Monday, June 04, 2007

Finish Court kills DRM

A Helsinki District Court ruled that, because it has been circumvented many times, the CSS (Content Scrambling System) now used in DVD movies is “ineffective” as the term is used in the Directive 2001/29/EC of the European Parliament and of the Council of 22 May 2001 on the harmonisation of certain aspects of copyright and related rights in the information society, also know as the 2001 European Union Copyright Directive, and the law of Finland. The EUCD, in its article 6, requires EU member states to provide adequate legal protection against the circumvention of any “effective technological measures,” and s. 3 states that “[t]echnological measures shall be deemed ‘effective’ where the use of a protected work or other subject-matter is controlled by the rights holders through application of an access control or protection process… which achieves the protection objective [bold added].”
After Finland adopted the directive into national law in 2005, a group of Finnish computer hobbyists and activists created a website where they posted information on circumventing CSS, to then tell police that they had potentially violated copyright law. The Finish implementation of the directive says, in its s.50 a §, that it is prohibited copying works for personal use if the work is protected by an "effective technical measure".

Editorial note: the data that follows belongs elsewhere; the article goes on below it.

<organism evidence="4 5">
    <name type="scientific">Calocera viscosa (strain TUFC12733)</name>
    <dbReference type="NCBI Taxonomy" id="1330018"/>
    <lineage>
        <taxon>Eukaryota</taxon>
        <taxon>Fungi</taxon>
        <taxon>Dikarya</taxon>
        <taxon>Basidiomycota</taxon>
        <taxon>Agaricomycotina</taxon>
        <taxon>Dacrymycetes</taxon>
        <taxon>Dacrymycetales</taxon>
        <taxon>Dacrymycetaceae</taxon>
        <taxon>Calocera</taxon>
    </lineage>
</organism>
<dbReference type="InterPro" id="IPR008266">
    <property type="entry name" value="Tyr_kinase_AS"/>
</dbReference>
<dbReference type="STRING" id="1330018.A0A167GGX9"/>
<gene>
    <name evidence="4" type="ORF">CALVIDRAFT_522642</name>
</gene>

A unanimous court ruled that CSS no longer achieves its protection objective because, since its first circumvention by a Norwegian hacker in 1999, end-users have had access to many kinds of decoding software on the Internet, some of it free, and accordingly, finding that CSS protection can no longer be held effective as defined by law, the court dropped all charges.
The decision can have enormous consequences throughout the EU and beyond because the term “effective” comes directly from the EUCD. The Directive makes clear that the word ‘effective’ must be defined by some sort of empirical test, such as whether a technological protection measure can be broken by technology experts or by random end-users, and the Finish court thought that clearly the second option applies. Beyond the EU, the decision may represent a headache for the DVD Copy Control Association (DVD CCA), the California group that licenses CSS to DVD player manufacturers in Europe and Asia, because European device makers could refuse licences. Furthermore, taking into account that the decision appears to be technology-neutral, it could apply to other technologies as well, which may leave in shambles the whole DRM field…

PS: Andres just told me that Mikko Valimaki wrote an article about this case, which will come out in June's SCRIPT-ed

No comments: